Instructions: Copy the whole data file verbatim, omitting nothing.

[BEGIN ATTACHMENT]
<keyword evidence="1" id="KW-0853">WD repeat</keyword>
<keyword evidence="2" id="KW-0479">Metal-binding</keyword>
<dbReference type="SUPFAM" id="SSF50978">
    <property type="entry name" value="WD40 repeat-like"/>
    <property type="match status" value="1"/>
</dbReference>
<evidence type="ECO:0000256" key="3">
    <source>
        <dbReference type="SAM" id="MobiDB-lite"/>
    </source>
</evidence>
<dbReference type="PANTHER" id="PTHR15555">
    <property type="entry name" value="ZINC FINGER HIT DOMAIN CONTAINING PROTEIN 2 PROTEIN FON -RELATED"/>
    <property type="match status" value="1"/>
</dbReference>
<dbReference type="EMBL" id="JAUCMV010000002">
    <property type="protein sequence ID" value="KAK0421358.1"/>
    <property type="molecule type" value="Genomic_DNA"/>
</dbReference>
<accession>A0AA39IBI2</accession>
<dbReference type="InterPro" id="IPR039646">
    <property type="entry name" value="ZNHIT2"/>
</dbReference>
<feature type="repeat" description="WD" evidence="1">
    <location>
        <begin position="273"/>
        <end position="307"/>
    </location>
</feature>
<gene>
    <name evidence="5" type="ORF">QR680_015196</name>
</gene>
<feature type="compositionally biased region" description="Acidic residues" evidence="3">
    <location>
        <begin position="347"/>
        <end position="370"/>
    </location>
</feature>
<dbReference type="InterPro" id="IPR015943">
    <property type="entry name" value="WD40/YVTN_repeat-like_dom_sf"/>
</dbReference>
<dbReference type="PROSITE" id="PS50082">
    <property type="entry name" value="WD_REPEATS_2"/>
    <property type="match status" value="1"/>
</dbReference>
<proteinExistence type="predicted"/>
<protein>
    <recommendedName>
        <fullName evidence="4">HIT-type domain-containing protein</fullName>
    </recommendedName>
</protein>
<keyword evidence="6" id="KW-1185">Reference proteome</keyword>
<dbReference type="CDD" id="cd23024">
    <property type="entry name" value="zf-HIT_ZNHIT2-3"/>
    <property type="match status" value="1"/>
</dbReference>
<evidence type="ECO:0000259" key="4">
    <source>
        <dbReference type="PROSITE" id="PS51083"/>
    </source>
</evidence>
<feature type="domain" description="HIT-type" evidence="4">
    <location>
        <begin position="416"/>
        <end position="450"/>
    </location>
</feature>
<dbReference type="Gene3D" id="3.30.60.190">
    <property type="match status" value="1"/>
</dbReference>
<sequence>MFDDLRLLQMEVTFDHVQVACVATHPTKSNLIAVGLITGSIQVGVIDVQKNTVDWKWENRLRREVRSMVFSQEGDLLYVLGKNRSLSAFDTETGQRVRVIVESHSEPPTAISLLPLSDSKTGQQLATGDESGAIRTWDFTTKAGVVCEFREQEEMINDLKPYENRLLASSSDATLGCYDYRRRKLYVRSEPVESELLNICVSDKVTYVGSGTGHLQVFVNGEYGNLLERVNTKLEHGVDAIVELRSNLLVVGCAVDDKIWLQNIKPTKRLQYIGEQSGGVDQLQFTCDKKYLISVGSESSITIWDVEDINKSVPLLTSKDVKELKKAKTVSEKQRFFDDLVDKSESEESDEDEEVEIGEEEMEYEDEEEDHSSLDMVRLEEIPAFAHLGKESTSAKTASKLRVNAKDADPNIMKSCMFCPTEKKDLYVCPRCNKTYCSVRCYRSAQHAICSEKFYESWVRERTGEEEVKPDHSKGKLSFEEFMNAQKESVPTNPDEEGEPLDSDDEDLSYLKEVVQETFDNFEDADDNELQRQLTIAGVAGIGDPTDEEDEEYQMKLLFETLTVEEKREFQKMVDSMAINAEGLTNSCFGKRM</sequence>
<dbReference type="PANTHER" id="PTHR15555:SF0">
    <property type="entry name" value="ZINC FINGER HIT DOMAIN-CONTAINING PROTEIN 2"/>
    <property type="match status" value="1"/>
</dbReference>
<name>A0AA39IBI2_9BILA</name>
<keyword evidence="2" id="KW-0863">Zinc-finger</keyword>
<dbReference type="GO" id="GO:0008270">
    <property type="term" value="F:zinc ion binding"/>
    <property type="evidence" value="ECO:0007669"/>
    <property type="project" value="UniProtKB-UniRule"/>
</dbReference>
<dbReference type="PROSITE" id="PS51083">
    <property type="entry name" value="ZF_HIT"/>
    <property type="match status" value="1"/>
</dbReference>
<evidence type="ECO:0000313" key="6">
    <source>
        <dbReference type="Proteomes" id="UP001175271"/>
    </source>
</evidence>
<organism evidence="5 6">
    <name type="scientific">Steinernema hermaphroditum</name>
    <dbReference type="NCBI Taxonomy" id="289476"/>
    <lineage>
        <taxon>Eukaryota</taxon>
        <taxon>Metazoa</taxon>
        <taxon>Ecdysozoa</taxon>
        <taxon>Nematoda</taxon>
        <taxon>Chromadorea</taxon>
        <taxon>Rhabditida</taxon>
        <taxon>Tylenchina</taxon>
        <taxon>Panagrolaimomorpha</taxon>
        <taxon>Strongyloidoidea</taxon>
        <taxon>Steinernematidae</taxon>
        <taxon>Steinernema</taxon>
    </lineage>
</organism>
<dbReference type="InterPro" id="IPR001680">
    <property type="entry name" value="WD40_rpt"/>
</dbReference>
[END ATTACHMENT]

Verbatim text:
<keyword evidence="1" id="KW-0853">WD repeat</keyword>
<keyword evidence="2" id="KW-0479">Metal-binding</keyword>
<dbReference type="SUPFAM" id="SSF50978">
    <property type="entry name" value="WD40 repeat-like"/>
    <property type="match status" value="1"/>
</dbReference>
<evidence type="ECO:0000256" key="3">
    <source>
        <dbReference type="SAM" id="MobiDB-lite"/>
    </source>
</evidence>
<dbReference type="PANTHER" id="PTHR15555">
    <property type="entry name" value="ZINC FINGER HIT DOMAIN CONTAINING PROTEIN 2 PROTEIN FON -RELATED"/>
    <property type="match status" value="1"/>
</dbReference>
<dbReference type="EMBL" id="JAUCMV010000002">
    <property type="protein sequence ID" value="KAK0421358.1"/>
    <property type="molecule type" value="Genomic_DNA"/>
</dbReference>
<accession>A0AA39IBI2</accession>
<dbReference type="InterPro" id="IPR039646">
    <property type="entry name" value="ZNHIT2"/>
</dbReference>
<feature type="repeat" description="WD" evidence="1">
    <location>
        <begin position="273"/>
        <end position="307"/>
    </location>
</feature>
<gene>
    <name evidence="5" type="ORF">QR680_015196</name>
</gene>
<feature type="compositionally biased region" description="Acidic residues" evidence="3">
    <location>
        <begin position="347"/>
        <end position="370"/>
    </location>
</feature>
<dbReference type="InterPro" id="IPR015943">
    <property type="entry name" value="WD40/YVTN_repeat-like_dom_sf"/>
</dbReference>
<dbReference type="PROSITE" id="PS50082">
    <property type="entry name" value="WD_REPEATS_2"/>
    <property type="match status" value="1"/>
</dbReference>
<proteinExistence type="predicted"/>
<protein>
    <recommendedName>
        <fullName evidence="4">HIT-type domain-containing protein</fullName>
    </recommendedName>
</protein>
<keyword evidence="6" id="KW-1185">Reference proteome</keyword>
<dbReference type="CDD" id="cd23024">
    <property type="entry name" value="zf-HIT_ZNHIT2-3"/>
    <property type="match status" value="1"/>
</dbReference>
<evidence type="ECO:0000259" key="4">
    <source>
        <dbReference type="PROSITE" id="PS51083"/>
    </source>
</evidence>
<feature type="domain" description="HIT-type" evidence="4">
    <location>
        <begin position="416"/>
        <end position="450"/>
    </location>
</feature>
<dbReference type="Gene3D" id="3.30.60.190">
    <property type="match status" value="1"/>
</dbReference>
<sequence>MFDDLRLLQMEVTFDHVQVACVATHPTKSNLIAVGLITGSIQVGVIDVQKNTVDWKWENRLRREVRSMVFSQEGDLLYVLGKNRSLSAFDTETGQRVRVIVESHSEPPTAISLLPLSDSKTGQQLATGDESGAIRTWDFTTKAGVVCEFREQEEMINDLKPYENRLLASSSDATLGCYDYRRRKLYVRSEPVESELLNICVSDKVTYVGSGTGHLQVFVNGEYGNLLERVNTKLEHGVDAIVELRSNLLVVGCAVDDKIWLQNIKPTKRLQYIGEQSGGVDQLQFTCDKKYLISVGSESSITIWDVEDINKSVPLLTSKDVKELKKAKTVSEKQRFFDDLVDKSESEESDEDEEVEIGEEEMEYEDEEEDHSSLDMVRLEEIPAFAHLGKESTSAKTASKLRVNAKDADPNIMKSCMFCPTEKKDLYVCPRCNKTYCSVRCYRSAQHAICSEKFYESWVRERTGEEEVKPDHSKGKLSFEEFMNAQKESVPTNPDEEGEPLDSDDEDLSYLKEVVQETFDNFEDADDNELQRQLTIAGVAGIGDPTDEEDEEYQMKLLFETLTVEEKREFQKMVDSMAINAEGLTNSCFGKRM</sequence>
<dbReference type="PANTHER" id="PTHR15555:SF0">
    <property type="entry name" value="ZINC FINGER HIT DOMAIN-CONTAINING PROTEIN 2"/>
    <property type="match status" value="1"/>
</dbReference>
<name>A0AA39IBI2_9BILA</name>
<keyword evidence="2" id="KW-0863">Zinc-finger</keyword>
<dbReference type="GO" id="GO:0008270">
    <property type="term" value="F:zinc ion binding"/>
    <property type="evidence" value="ECO:0007669"/>
    <property type="project" value="UniProtKB-UniRule"/>
</dbReference>
<dbReference type="PROSITE" id="PS51083">
    <property type="entry name" value="ZF_HIT"/>
    <property type="match status" value="1"/>
</dbReference>
<evidence type="ECO:0000313" key="6">
    <source>
        <dbReference type="Proteomes" id="UP001175271"/>
    </source>
</evidence>
<organism evidence="5 6">
    <name type="scientific">Steinernema hermaphroditum</name>
    <dbReference type="NCBI Taxonomy" id="289476"/>
    <lineage>
        <taxon>Eukaryota</taxon>
        <taxon>Metazoa</taxon>
        <taxon>Ecdysozoa</taxon>
        <taxon>Nematoda</taxon>
        <taxon>Chromadorea</taxon>
        <taxon>Rhabditida</taxon>
        <taxon>Tylenchina</taxon>
        <taxon>Panagrolaimomorpha</taxon>
        <taxon>Strongyloidoidea</taxon>
        <taxon>Steinernematidae</taxon>
        <taxon>Steinernema</taxon>
    </lineage>
</organism>
<dbReference type="InterPro" id="IPR001680">
    <property type="entry name" value="WD40_rpt"/>
</dbReference>